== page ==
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If food production is to keep pace with the demands of an ever-expanding global population, agricultural systems must be modified to cope with the rising temperatures and increased prevalence of droughts, floods and other extreme weather events that are projected to ensue. A series of opinion pieces in this issue explore some of the ways in which productivity can be improved and food security safeguarded, be it through the direct involvement of those that work on the land, partnerships between remote investors and local land owners, or treatments tailored to the agricultural system in hand.



Farm and bench p321


Climate change could compromise food security over the coming century. Scientists working towards mitigation and adaptation have to win over those who work on the land.



Communication in a divided world p322 - 324

Joseph M. Craine


Livestock production accounts for a significant fraction of global anthropogenic greenhouse gas emissions. Progress in mitigating the adverse environmental impacts of this industry can be improved by shifting research emphases and fostering communication between researchers and ranchers.

The land and its people p324 - 325

Paolo D'Odorico & Maria Cristina Rulli


Large tracts of agricultural land are being bought up by external investors. Turning the land into a commodity can have detrimental effects, for generations to come, on the local communities that sell or lease the land.

Biochar by design p326 - 327

S. Abiven, M. W. I. Schmidt & J. Lehmann


Biochar has been heralded as a solution to a number of agricultural and environmental ills. To get the most benefit from its application, environmental and social circumstances should both be considered.


From the archive



Nitrous oxide from aquaculture p143

J. Williams & P. J. Crutzen



News & Views

Climate science: Agricultural greenhouse gases pp277-278

Chris Pollock


Mitigating greenhouse gas emissions from agriculture is important and achievable. However, cutting emissions to meet the UK's legal targets for 2050 will bring technical and political challenges, and may affect food production.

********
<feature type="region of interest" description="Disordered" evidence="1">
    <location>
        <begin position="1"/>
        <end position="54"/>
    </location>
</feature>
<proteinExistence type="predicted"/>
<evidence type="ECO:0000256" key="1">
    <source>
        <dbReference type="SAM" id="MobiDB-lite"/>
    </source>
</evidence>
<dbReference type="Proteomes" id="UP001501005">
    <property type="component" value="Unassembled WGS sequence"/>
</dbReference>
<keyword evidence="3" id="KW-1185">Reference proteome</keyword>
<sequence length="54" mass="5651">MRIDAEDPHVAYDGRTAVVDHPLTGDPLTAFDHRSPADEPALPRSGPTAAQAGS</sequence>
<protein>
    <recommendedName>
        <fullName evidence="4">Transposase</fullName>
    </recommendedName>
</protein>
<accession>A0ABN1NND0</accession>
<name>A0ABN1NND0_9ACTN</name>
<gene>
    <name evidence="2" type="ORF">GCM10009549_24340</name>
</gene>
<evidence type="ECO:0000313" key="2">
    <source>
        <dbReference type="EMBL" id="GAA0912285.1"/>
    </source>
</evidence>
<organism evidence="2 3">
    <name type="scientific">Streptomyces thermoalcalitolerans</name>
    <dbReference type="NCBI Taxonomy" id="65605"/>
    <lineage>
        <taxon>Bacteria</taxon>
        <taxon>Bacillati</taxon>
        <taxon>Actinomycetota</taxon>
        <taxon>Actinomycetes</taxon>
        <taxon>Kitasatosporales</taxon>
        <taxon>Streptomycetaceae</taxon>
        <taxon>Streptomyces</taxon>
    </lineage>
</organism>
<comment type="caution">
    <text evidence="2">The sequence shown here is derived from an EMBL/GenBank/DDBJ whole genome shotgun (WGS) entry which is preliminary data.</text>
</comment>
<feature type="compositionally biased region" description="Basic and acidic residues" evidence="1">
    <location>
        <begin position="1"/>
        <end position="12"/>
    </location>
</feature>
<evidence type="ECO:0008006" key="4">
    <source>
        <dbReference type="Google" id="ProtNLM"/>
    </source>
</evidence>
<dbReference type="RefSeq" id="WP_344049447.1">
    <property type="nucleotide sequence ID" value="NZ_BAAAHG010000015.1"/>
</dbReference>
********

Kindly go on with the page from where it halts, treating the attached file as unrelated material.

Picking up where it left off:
Books and Arts

Food fuss p817

Josée Johnston


Josée Johnston reviews Food Politics: What Everyone Needs to Know by Robert Paarlberg



Tripling crop yields in tropical Africa pp299-300

Pedro A. Sánchez


Between 1960 and 2000, Asian and Latin American food production tripled, thanks to the use of high-yielding varieties of crops. Africa can follow suit, but only if depletion of soil nutrients is addressed.



How a century of ammonia synthesis changed the world pp636-639

Jan Willem Erisman, Mark A. Sutton, James Galloway, Zbigniew Klimont and Wilfried Winiwarter


On 13 October 1908, Fritz Haber filed his patent on the "synthesis of ammonia from its elements" for which he was later awarded the 1918 Nobel Prize in Chemistry. A hundred years on we live in a world transformed by and highly dependent upon Haber–Bosch nitrogen.


Progress Article

The impact of agricultural soil erosion on biogeochemical cycling pp311-314

John N. Quinton, Gerard Govers, Kristof Van Oost & Richard D. Bardgett


Soils are the main terrestrial reservoir of nutrients such as nitrogen and phosphorus, and of organic carbon. Data synthesis reveals that soil erosion can result in lateral fluxes of these nutrients at comparable magnitudes to those induced by fertilizer application and crop removal.



Deforestation driven by urban population growth and agricultural trade in the twenty-first century pp178-181

Ruth S. DeFries, Thomas Rudel, Maria Uriarte & Matthew Hansen


Reducing tropical deforestation is at present considered a cost-effective option for mitigating climate change. Satellite-based estimates of forest loss suggest that urban population growth and urban and international demand for agricultural products are key drivers of deforestation in the tropics.



The contribution of manure and fertilizer nitrogen to atmospheric nitrous oxide since 1860 pp659-662

Eric A. Davidson


Atmospheric concentrations of nitrous oxide, a greenhouse gas, have increased since 1860. A regression model indicates that conversion of 2% of manure nitrogen and 2.5% of fertilizer nitrogen could explain the pattern of increasing nitrous oxide concentrations between 1860 and 2005, including a rise in the rate of increase around 1960.

Arsenic release from paddy soils during monsoon flooding pp53-59

Linda C. Roberts, Stephan J. Hug, Jessica Dittmar, Andreas Voegelin, Ruben Kretzschmar, Bernhard Wehrli, Olaf A. Cirpka, Ganesh C. Saha, M. Ashraf Ali & A. Borhan M. Badruzzaman


Bangladesh relies heavily on groundwater for the irrigation of dry-season rice. Analysis of soil porewater and floodwater in rice paddy fields during the monsoon season in Bangladesh suggests that flooding removes a significant amount of arsenic from the soils.

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